Bob Sofaly photo The new Harbor River Bridge towers over the 82-year-old swing bridge. The new $77 million structure was official opened Monday following a brief ribbon cutting ceremony. The old bridge will be dismantled to create offshore artificial reefs aimed at helping the marling fishing industry and fising in general.

New, safer Harbor Island Bridge opens

By Tess Malijenovsky
Photos by Bob Sofaly

The new bridge along U.S. 21 (Sea Island Parkway) over the Harbor River in Beaufort County officially opened Monday, April 25, two months ahead of schedule. It is the only way the communities of Harbor, Hunting and Fripp Islands can access the mainland of Beaufort County, making the replacement of the previous 82-year-old swing drawbridge foremost a matter of safety, according to state officials.

The new bridge is also the S.C. Department of Transportation’s most expensive bridge construction project to date for aging infrastructure that isn’t eligible for State Infrastructure Bank funding, coming in at $77 million, according to Senator George “Chip” Campsen (R-District 43 – Beaufort, Charleston and Colleton Counties).

Rising 65 feet above the Harbor River and spanning close to three-quarters of a mile long, the new bridge will provide unimpeded passage for shrimp boats and sailboats that no longer have to wait for the old Harbor Island bridge to swing open. That goes for the estimated 6,200 motorists that cross the bridge every day, too. More importantly, the new bridge provides a faster, safer way to evacuate the barrier island communities in the event of a hurricane or tropical storm.

“The age and the working mechanisms of the bridge are just worn out,” said S.C. Rep. Shannon Erickson. “It got to the point where every time we would open the bridge, we would have to have an engineer on site to make sure that we could get it closed and to keep it operational.”

The bridge was known to get stuck open at least a couple times a year and as recently as a couple weeks ago, holding up traffic for several hours. However, the increasingly unreliable opening mechanism of the drawbridge wasn’t the only safety concern, according to Rep. Erickson. Severe storm events threatened to wash out either side of the old bridge due to the sandy soil composition beneath the land ramps and their low elevation, which would make it dangerous or potentially impossible to cross.

“The safety of our citizens is paramount when we look at our bridges,” said Rep. Erickson. “It certainly will assist getting folks off of those barriers islands and evacuated in a much faster, safer manner.”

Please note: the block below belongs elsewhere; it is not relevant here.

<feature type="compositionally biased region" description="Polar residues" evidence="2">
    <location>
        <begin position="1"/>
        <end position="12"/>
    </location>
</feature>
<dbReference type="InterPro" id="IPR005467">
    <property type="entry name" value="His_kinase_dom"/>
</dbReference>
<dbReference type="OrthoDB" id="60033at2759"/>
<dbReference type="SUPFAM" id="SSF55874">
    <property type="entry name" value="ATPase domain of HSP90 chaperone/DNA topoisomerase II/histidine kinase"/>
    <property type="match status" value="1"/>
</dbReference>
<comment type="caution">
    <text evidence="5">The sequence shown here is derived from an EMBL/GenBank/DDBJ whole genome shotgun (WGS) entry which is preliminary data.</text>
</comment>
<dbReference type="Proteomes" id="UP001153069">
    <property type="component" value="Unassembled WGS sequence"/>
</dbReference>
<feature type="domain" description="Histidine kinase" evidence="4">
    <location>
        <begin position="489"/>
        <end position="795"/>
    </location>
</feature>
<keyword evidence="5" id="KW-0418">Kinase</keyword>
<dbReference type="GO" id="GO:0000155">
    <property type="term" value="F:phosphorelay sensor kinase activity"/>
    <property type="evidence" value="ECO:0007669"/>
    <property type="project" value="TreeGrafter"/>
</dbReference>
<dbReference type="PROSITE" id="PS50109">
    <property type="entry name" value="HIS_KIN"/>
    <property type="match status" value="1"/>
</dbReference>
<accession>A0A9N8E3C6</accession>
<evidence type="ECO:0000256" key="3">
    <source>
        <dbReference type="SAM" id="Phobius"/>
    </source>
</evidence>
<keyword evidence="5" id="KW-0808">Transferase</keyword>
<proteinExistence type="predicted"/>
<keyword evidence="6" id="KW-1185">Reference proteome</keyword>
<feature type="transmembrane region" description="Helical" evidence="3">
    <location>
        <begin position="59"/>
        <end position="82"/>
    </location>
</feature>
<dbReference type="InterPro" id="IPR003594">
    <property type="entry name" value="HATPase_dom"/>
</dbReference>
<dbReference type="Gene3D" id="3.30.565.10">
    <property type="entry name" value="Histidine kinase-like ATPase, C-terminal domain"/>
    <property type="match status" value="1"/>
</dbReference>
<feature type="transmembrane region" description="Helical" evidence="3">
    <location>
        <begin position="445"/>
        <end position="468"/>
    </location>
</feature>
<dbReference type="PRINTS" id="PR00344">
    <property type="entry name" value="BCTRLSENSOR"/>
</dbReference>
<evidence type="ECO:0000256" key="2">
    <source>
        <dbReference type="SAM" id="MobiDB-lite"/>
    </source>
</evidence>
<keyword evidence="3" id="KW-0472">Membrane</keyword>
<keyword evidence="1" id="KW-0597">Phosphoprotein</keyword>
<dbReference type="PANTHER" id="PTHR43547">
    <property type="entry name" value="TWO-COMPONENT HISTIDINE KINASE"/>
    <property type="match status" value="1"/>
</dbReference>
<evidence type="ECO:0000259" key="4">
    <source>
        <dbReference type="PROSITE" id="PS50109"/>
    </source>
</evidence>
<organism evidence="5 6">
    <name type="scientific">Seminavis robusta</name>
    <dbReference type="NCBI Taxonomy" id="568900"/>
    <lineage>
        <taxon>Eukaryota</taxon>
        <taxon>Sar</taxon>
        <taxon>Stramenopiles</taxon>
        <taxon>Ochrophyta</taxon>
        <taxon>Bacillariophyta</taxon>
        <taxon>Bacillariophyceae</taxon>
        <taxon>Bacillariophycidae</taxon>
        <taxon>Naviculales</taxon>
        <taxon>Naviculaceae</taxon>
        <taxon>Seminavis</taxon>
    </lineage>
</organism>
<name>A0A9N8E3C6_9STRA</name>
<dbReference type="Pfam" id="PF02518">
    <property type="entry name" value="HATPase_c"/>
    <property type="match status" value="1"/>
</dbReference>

Some of those helping to usher in the new Harbor Island Bridge during the ribbon cutting ceremony are from left: Paul Sommerville, Vice Chair, Beaufort County Council; S.C. Rep. Jeff Bradley, S.C. Senator Chip Campsen; Jim Triplet, main contractor; S.C. DOT Secretary Christy Hall; S.C. Rep. Shannon Erickson; York Glover, Beaufort County Council; and S.C. Rep. Michael Rivers. 

Crossing the old swing drawbridge, construction of which began originally in the late 1930s before WWII, has been a cherished memory for those who grew up visiting and making a living on the barrier islands for the past eight decades. One such person was Davis Dempsey of Dempsey Farms, 82, the same age as the bridge, who shared his memories of the bridge at the ribbon-cutting ceremony on Monday.

Others recalled the way the bridge would “sing” while driving across its steel.

More than 70 people were in attendance at the ribbon-cutting ceremony to commemorate both bridges and to be the first to “officially” drive over the new bridge.

“Standing on that bridge today, I was just reminded of how amazing our salt marsh and estuary and river systems are – you get one of the most beautiful bird’s eye views from that bridge that I’ve ever seen,” Rep. Erickson said.

Soon the old swing bridge will have a new home and a new purpose. The steel superstructure will be welded to a barge and then sunk 52 miles offshore between Charleston Harbor and St. Helena at the site of the South Carolina Memorial Reef, the only managed deep-water artificial reef on the East Coast.

The old bridge will create critical habitat and the basis of the food chain for an ecosystem of new marine life, including species of concern, like grouper and snapper, and prized billfish coveted by sport anglers. Demolition starts this week.

Tess Malijenovsky is a journalist, columnist and photographer based in Beaufort, S.C. You can see more of her work at tessmalijenovsky.com or contact her at tessmalijenovsky@gmail.com.

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